Fax Machines

 Alexander Bain_portraitMost people assume fax machines are newer than the telephone lines they use, but the first fax, Alexander Bain's ‘chemical telegraph’ was actually patented decades before the phone in the 1840’s.



Fax is short for ‘facsimile’ and the idea is create a replica of an original document at the other end of the telephone line. Even with the internet making it easier to scan and send documents, the fax machine still remains a staple in the majority of offices. 


How does a fax machine work?


A fax machine works by allowing an image to be transferred through telephone lines. It accomplishes this by digitizing the information to be sent so that it may be transferred very long distances almost instantaneously without the need for a physical medium along the way.


The process of sending a fax begins with inserting the document into the machine, which is then scanned and converted into a format that involves black and white dots, black dots record when information such as text is on the page and the white dots represent the blanks.


In order to create these black and white dots, fax machines use photo-diode sensor arrays. These devices contain from several hundred to a thousand tiny sensors that detect the composition of the text or images on the paper being faxed. It sees these as light and dark spaces, transferring what it sees into the fax machine ‘language’ of white dots and black dots.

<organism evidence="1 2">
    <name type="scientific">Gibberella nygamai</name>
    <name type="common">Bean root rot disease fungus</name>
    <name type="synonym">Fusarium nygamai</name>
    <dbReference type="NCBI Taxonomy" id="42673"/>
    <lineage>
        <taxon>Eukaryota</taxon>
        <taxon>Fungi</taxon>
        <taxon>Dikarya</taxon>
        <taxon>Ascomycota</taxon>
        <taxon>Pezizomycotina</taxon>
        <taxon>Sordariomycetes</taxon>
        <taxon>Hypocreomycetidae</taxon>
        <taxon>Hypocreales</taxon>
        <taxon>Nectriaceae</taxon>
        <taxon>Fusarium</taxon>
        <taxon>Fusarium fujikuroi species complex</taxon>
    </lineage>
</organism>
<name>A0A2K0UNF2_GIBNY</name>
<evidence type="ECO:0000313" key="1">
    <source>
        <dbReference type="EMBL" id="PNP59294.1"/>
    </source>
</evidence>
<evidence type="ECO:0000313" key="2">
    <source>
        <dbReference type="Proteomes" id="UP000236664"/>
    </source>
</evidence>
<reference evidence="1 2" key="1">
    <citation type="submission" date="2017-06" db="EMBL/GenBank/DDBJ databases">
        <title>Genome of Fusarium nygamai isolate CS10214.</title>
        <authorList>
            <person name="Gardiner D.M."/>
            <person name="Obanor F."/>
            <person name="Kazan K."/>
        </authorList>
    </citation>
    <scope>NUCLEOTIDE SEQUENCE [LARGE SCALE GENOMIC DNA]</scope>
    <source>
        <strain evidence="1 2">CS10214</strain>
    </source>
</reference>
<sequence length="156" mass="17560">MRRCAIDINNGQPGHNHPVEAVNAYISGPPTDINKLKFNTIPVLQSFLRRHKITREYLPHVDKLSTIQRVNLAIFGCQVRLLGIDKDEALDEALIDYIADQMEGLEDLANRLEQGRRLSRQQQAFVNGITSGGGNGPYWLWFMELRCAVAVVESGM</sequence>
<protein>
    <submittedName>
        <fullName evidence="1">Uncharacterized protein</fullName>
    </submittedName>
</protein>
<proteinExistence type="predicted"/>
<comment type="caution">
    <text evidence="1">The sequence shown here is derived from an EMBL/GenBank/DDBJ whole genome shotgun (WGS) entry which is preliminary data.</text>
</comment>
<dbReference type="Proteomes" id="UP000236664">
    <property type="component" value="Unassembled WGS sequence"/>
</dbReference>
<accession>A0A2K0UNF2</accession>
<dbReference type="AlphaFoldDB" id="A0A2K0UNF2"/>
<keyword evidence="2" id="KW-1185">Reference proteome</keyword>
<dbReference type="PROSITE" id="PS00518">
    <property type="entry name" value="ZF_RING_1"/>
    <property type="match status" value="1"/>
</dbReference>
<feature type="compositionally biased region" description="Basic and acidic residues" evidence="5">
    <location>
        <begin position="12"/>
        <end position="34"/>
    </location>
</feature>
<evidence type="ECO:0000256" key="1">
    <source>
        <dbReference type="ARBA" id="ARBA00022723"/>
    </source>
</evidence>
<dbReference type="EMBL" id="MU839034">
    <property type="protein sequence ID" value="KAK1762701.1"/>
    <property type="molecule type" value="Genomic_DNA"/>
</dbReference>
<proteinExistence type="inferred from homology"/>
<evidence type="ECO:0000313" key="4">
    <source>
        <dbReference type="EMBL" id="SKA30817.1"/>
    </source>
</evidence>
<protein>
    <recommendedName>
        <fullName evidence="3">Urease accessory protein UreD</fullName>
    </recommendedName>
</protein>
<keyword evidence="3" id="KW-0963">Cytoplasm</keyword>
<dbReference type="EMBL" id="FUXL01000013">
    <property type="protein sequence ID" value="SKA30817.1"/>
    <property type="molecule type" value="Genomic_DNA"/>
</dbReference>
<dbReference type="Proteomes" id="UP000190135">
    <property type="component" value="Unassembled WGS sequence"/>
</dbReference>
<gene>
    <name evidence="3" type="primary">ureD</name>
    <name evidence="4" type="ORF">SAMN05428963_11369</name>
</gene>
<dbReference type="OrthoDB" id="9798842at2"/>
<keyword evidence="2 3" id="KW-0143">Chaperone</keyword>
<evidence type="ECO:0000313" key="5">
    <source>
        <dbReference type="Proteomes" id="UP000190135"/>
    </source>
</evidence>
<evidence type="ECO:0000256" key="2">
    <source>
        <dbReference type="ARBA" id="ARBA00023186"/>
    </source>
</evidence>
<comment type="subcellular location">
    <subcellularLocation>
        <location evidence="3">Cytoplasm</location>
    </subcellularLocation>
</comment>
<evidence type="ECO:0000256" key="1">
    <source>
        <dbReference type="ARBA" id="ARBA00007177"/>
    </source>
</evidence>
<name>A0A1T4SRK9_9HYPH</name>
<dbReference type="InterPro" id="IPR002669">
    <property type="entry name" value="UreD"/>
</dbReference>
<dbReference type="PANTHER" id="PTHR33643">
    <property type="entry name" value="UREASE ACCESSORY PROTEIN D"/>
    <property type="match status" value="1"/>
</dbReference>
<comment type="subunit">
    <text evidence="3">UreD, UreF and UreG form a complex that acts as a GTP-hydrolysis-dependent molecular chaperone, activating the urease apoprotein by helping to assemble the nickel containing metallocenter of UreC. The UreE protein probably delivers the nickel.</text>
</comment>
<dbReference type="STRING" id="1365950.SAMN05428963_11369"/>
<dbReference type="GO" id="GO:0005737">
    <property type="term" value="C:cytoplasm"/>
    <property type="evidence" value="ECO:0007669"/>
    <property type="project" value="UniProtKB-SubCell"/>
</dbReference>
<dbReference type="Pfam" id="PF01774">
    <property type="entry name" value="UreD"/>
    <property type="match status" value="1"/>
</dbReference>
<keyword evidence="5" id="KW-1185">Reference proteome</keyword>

Once the information on the page to be faxed has been converted into white and black dots, the fax machine then converts those dots to a series of sounds. This is done so that the information can be sent over a phone line in a series of electronic signals that the receiving fax machine can then decode. Essentially, the fax machine on the other end of the equation reverses the process: it receives a series of sounds, decodes them into black and white dots, and uses this framework to replicate the document.


fax machine 2  fax3 fax4



Fax machines have improved vastly over the years, with advancements in technology; it has meant that fax machines can now send documents in colour. For those of you that don’t have a colour fax machine, it won’t stop you being able to receive faxes as the more advanced fax machines will only send something that the receiving fax machine is capable of decoding and printing. This allows older fax machines and newer fax machines to work in perfect harmony!


Fax machines play an important part in modern businesses, allowing people to send documents without the need to post them which can take too long- especially when signatures on legal documents need to be returned urgently. Fax machines also allow for important documents to be sent without the risk of loss or damage- such as birth certificates or passports. For more information on the fax machines we sell, please call us or drop us an email at This e-mail address is being protected from spambots. You need JavaScript enabled to view it



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